Cowboy politics: Thousands in Casper rally for former President Donald Trump | New
CASPER — Calling Wyoming’s Republican primary for the state’s only U.S. House seat the most important midterm race in the nation, former President Donald Trump didn’t hold back the “ridiculous thought and stupid by Liz Cheney”.
A Trump rally in Casper on Saturday afternoon saw nearly 10,000 Trump supporters from across the region gather in the Ford Wyoming Center and thousands more gather outside the arena to cheer on the 45th president of the United States and pushing for more conservative values represented in politics.
The event was also a huge campaign boost for Republican Harriet Hageman, who is challenging Cheney for her seat in Congress. Trump has endorsed Hageman as he continues to criticize Cheney for his vote to impeach him and his involvement with the Jan. 6 select committee investigating the 2021 uprising at the U.S. Capitol.
Calling Cheney Wyoming’s “stupid RINO (Republican in name only) Congresswoman who “went crazy” and the “unselected committee” panel, Trump said she had become a driving force behind one of “unbalanced, anarchic and dangerous”. witch hunts of all time.
Loud vocals from “USA!” rumbled in the arena as Trump entered and headed for the podium, then puffed up again at other points in his speech.
He also performed in front of the crowd, acknowledging Wyoming’s long and deep Republican roots. The state voted 70% for him in 2020 and is the birthplace of the term “ultra-MAGA”, referring to Trump’s famous Make America Great Again slogan.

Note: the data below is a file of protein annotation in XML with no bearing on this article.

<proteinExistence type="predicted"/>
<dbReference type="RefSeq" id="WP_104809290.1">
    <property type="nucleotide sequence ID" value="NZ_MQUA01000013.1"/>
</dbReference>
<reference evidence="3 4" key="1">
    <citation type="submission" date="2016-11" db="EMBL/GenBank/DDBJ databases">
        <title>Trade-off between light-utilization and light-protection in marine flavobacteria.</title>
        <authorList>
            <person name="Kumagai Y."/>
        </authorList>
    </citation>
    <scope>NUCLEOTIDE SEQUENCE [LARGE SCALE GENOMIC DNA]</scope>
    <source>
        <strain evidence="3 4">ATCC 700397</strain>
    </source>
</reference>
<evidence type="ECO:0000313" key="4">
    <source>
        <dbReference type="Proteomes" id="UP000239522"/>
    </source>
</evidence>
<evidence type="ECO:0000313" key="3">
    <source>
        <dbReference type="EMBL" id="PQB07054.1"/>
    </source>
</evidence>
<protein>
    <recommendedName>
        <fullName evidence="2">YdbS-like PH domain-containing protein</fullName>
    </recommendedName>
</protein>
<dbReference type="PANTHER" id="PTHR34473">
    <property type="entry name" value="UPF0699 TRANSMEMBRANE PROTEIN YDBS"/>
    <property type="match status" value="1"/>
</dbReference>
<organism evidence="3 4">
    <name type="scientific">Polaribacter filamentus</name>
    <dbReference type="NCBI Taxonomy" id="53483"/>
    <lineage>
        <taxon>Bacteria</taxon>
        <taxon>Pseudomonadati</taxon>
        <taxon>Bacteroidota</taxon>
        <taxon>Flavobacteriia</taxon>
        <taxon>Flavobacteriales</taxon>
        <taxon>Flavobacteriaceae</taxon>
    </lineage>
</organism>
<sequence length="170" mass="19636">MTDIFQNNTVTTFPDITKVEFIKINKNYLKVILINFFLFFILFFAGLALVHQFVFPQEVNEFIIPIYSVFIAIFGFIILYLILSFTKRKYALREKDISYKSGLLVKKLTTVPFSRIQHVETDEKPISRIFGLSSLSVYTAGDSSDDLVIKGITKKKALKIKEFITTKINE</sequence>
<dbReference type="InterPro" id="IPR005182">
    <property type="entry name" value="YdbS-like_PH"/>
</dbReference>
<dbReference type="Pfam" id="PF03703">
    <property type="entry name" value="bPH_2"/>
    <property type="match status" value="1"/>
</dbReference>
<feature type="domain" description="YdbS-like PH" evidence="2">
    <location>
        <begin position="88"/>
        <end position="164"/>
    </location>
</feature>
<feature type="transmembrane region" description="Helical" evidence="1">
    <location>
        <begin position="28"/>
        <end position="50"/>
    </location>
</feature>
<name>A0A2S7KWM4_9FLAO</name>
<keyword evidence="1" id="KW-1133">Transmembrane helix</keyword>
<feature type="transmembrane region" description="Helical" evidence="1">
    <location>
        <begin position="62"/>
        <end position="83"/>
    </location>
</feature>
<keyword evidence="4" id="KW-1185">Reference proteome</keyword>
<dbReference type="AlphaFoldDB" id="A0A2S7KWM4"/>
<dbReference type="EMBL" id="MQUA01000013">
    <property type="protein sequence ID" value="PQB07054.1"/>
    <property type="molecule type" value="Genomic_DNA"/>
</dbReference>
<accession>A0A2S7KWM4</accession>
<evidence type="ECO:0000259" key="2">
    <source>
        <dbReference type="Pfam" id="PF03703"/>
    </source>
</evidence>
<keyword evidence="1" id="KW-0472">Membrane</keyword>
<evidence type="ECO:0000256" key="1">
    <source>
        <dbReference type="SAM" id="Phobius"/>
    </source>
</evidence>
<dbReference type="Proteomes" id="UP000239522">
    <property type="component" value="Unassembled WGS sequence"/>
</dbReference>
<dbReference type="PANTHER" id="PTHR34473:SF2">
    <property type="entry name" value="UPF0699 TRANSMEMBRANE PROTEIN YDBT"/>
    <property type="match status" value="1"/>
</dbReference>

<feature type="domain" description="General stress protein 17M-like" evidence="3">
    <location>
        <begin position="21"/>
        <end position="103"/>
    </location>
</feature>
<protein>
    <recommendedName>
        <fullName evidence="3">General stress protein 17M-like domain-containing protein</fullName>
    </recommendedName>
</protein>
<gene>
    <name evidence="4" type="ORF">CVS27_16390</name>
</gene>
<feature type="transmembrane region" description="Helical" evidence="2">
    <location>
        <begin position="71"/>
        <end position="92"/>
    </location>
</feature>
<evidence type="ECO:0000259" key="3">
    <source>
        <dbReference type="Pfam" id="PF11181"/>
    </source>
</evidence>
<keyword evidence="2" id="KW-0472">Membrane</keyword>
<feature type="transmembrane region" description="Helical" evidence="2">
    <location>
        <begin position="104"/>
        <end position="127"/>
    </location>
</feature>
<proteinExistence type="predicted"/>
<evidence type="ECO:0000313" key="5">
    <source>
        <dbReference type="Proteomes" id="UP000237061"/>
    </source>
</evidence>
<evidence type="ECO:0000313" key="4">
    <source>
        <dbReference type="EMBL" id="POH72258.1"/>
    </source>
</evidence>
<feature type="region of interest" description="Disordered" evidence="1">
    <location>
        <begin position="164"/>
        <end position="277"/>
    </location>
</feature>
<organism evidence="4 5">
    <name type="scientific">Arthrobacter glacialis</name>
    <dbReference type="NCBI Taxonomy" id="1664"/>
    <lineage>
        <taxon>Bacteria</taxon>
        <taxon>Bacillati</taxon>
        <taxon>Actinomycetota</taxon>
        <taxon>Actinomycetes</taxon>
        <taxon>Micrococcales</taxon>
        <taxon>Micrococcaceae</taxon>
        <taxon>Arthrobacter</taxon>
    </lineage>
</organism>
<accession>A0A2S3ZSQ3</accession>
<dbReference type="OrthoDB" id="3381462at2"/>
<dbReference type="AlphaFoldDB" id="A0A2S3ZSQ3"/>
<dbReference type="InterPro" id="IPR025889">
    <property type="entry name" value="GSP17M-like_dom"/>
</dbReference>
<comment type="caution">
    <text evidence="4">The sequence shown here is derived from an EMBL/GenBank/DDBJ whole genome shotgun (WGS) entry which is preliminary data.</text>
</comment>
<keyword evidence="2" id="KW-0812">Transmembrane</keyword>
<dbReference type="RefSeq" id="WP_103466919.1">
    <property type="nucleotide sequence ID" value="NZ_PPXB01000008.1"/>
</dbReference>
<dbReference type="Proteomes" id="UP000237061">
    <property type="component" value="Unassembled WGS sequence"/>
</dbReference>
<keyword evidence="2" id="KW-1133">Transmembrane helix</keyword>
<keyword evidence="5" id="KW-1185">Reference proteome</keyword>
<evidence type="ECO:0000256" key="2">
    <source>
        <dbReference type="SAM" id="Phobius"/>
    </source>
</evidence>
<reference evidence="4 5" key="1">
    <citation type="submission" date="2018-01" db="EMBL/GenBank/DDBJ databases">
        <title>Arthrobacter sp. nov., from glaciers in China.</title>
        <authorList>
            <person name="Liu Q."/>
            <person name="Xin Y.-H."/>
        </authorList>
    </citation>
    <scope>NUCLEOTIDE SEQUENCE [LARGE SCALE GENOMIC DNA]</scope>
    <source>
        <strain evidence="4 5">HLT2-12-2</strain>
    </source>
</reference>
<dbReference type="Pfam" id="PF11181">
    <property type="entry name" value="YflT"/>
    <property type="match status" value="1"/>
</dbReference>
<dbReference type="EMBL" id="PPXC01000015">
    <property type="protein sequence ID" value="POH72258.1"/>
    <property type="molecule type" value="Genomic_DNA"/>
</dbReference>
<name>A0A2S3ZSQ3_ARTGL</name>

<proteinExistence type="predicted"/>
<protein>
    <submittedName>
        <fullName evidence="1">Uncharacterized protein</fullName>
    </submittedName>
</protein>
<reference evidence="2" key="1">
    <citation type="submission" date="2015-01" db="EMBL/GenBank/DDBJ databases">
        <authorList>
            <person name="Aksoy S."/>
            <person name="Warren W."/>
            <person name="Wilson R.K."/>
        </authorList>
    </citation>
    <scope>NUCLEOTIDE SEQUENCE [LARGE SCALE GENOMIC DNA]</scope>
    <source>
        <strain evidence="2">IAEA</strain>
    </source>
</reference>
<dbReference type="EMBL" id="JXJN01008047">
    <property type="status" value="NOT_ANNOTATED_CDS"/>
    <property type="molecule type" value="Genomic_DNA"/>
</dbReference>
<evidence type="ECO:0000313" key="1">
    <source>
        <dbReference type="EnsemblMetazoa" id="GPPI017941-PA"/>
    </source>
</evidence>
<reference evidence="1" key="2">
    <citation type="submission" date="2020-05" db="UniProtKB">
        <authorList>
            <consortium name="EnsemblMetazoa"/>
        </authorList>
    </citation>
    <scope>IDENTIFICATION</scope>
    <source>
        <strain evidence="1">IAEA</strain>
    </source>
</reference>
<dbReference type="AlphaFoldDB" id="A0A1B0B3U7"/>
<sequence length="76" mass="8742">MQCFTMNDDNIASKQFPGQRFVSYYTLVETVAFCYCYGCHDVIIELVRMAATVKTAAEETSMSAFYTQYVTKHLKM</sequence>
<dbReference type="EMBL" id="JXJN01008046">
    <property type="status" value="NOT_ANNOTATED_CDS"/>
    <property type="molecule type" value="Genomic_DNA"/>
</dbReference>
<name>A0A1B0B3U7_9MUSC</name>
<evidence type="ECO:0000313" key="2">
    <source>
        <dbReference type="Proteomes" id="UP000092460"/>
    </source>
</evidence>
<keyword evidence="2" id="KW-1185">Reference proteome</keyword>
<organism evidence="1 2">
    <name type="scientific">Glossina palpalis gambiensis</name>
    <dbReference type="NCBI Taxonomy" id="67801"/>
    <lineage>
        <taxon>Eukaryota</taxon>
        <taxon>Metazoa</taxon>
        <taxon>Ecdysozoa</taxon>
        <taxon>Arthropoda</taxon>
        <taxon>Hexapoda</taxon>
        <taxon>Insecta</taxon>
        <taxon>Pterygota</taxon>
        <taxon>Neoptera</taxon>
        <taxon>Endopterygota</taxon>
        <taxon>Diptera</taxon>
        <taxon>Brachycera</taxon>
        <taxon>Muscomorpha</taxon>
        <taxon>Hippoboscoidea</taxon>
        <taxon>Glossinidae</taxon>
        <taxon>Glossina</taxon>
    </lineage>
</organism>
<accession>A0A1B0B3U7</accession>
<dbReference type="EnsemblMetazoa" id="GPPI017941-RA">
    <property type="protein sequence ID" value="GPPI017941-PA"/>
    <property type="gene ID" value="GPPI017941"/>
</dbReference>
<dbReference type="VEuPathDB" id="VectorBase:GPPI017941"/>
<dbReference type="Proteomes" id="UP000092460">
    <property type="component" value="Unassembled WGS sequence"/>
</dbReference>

“We won Wyoming by the biggest margin of any state in the country, red or blue,” the former president said. “This is MAGA country. This is the ultra-MAGA country. Ultra-MAGA, even better.
He also drew cheers and applause when he launched a jab at the assembled press covering the rally.
“Why, oh why, are there so many?” Trump asked. “Every one of them is fake news, every one of them.”
He said that “the press is so corrupt” and that there is no more free speech in America. A Republican-controlled Congress would fix that, he said.
On other national issues, Trump reiterated his concerns about the US electoral system. He urged a move away from alternative voting methods, such as postal voting, and for elections to be decided solely by paper ballots cast all at once.
And for Wyoming, he didn’t leave without a few swipes at the state’s previously criticized primary regulations that allow voters to switch parties for the primary.
He is also not a fan of Republican Wyoming Governor Mark Gordon.
“Wyoming thought they were electing a conservative warrior,” Trump said. “Instead, they got a lapdog for (Democratic House Speaker Nancy) Pelosi and a DNC (Democratic National Committee) lapdog.”
While all eyes were on the podium when Trump took the stage, most of the roughly 10,000 people who gathered in the arena and thousands more outside had already celebrated for hours.